With a pattering sound like rain, the small brown leaves of water oaks were showering down all around when I first stepped out the door this morning. Already they almost covered the grass, and still they fell, filling the air in tumbling leaves. Two red maples on the edge of our yard – which only yesterday were dense and full of coral-red in a blaze of autumn color – also were shedding steady cascades of leaves, as if they had suddenly realized how late the season has become.

Our weather has remained so unusually warm and sunny that until today it’s often felt more like late summer than fall. But this morning, under soft-blue skies half-covered in wooly clouds, the air felt damp and cool, and there was a sense of change in the air and in the light. Though fall colors have been spreading very slowly here and there for weeks, this morning many trees that had remained mostly green seemed overnight to have turned half brown or yellow or red.

But if the trees have finally begun to notice the time of year, birds still seem to be uncommonly few in number, especially the winter birds that usually would have arrived here by now. Some of them are here, but not nearly as many as we used to see. I’m hoping they’re just running late. Still – today held a brilliant surprise, a reminder that you never know what might show up.

For the first part of a morning walk, I mostly heard the calls of our most common year-round birds – Tufted Titmice, Carolina Chickadees, Carolina Wrens and Northern Cardinals; Red-bellied and Downy Woodpeckers, Eastern Phoebes, Chipping Sparrows, and House Finches. A few winter birds have joined them – the high ti-ti-ti calls of one or two Golden-crowned Kinglets high up in the pines, and the stuttering jidit-jidit chatter of Ruby-crowned Kinglets lower, in shrubs and small trees.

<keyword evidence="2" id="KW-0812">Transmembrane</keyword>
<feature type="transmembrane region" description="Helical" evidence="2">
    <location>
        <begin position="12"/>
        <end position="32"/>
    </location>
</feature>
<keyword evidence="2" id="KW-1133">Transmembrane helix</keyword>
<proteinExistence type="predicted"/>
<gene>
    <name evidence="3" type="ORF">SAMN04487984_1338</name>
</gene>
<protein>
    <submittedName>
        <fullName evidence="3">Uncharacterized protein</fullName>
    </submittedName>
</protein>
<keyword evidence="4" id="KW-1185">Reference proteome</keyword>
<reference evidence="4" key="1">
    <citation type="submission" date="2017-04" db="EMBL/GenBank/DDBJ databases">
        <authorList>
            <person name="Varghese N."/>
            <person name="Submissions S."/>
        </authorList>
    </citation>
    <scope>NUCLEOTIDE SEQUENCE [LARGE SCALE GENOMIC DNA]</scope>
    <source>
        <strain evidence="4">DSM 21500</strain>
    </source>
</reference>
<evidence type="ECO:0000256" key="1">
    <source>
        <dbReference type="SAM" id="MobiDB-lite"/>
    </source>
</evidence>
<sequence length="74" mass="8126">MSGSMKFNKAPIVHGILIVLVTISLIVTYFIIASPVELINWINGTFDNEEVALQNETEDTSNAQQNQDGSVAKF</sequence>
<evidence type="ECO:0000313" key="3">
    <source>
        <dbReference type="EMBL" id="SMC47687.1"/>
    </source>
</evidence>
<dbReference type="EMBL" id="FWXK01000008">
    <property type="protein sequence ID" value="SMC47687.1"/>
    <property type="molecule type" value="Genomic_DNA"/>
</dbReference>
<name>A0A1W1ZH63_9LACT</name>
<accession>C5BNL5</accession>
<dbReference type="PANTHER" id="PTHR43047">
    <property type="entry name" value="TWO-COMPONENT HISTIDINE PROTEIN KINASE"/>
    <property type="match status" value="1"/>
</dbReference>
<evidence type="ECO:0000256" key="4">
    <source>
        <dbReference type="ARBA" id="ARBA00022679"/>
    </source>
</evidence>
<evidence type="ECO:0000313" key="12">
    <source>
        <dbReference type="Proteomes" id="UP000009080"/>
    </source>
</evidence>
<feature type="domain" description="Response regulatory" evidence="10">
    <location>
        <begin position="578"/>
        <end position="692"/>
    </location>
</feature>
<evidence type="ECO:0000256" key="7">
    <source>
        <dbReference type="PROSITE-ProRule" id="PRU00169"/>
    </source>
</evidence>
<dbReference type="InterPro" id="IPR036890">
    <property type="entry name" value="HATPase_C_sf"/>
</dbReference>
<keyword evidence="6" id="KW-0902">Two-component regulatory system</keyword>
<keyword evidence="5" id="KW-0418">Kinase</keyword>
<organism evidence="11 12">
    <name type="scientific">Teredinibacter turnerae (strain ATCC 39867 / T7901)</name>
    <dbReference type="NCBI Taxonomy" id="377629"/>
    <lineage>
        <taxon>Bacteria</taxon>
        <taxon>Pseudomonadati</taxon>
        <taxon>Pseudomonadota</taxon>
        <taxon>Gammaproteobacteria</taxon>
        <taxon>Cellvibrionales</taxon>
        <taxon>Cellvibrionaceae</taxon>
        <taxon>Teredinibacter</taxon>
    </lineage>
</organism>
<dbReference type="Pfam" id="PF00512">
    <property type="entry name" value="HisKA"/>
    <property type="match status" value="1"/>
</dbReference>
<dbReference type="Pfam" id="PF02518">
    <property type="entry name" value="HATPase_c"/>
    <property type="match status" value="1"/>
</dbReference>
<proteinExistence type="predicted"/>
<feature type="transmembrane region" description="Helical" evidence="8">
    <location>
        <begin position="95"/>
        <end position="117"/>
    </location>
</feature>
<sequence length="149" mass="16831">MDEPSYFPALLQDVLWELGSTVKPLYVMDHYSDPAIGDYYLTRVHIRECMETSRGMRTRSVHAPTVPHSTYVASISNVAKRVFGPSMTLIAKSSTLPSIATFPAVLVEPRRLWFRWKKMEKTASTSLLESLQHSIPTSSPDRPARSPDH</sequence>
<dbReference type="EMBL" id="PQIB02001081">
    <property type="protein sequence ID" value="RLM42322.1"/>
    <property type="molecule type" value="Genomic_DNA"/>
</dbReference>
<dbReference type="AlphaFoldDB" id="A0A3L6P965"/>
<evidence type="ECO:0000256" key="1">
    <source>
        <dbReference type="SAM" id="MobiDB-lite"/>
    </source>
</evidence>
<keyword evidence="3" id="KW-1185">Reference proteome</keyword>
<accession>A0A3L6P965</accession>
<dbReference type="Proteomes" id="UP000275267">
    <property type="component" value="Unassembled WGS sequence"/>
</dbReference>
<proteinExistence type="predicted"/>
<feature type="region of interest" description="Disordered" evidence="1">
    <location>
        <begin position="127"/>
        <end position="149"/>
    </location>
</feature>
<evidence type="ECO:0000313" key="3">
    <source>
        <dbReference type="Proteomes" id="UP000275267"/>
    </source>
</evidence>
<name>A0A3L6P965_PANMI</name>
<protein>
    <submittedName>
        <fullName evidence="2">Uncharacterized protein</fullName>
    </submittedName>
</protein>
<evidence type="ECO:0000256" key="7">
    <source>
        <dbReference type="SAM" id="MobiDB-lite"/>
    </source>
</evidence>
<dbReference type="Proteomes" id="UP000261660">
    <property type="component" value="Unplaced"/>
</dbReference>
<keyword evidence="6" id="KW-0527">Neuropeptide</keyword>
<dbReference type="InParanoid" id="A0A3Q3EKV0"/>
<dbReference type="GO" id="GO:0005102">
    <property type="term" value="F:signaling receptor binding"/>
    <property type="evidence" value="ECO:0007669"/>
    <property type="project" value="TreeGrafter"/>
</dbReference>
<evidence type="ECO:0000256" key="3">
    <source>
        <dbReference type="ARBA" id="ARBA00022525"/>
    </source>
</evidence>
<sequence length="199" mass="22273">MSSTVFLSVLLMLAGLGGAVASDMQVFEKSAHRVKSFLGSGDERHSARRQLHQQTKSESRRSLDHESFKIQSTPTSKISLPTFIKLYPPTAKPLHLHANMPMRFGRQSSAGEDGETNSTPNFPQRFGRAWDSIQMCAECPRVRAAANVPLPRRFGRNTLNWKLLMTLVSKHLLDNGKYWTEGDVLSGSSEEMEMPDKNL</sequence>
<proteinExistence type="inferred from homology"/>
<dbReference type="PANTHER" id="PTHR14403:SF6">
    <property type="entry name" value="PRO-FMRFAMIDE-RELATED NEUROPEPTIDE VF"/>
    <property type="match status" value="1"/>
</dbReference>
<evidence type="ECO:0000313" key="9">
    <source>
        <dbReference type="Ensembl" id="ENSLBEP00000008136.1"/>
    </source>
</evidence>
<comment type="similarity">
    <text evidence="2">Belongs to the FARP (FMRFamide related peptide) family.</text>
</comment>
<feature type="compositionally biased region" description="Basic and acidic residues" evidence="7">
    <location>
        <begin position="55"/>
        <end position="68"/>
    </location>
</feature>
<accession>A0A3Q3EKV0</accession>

In one already-bare tree in the middle of a cul de sac, a handsome Brown Thrasher sat on a lower branch, facing west, while a Northern Mockingbird perched in a higher branch on the other side, facing east.

Just as I reached the top of a steep hill, I stopped to check out some tapping sounds and found a Yellow-bellied Sapsucker working on a large branch of a pecan tree. Its crown and throat gleamed crimson, with its face outlined in striking black and white stripes. Then suddenly there seemed to be little birds everywhere. Chickadees, Titmice, a Ruby-crowned Kinglet, and a Downy Woodpecker were moving through the trees and shrubs in a loose flock of feeding birds.

Traveling with them, a Pine Warbler paused on the edge of a tall shrub, a small gray bird with two blurry wing-bars, a very distinct pale ring around the eye, and a light wash of yellow on the breast – a female or a juvenile. A White-breasted Nuthatch flew to the trunk of a pecan tree and began working, creeping up and sideways, then down, probing the bark with its long bill. A very small bird with a large head and stubby body, its plumage is a crisp, wintery mix of blue-gray back, black cap and bright white face. Meanwhile, several Chipping Sparrows and House Finches foraged nearby in the grass. A colorful Northern Flicker perched in the top of another pecan tree.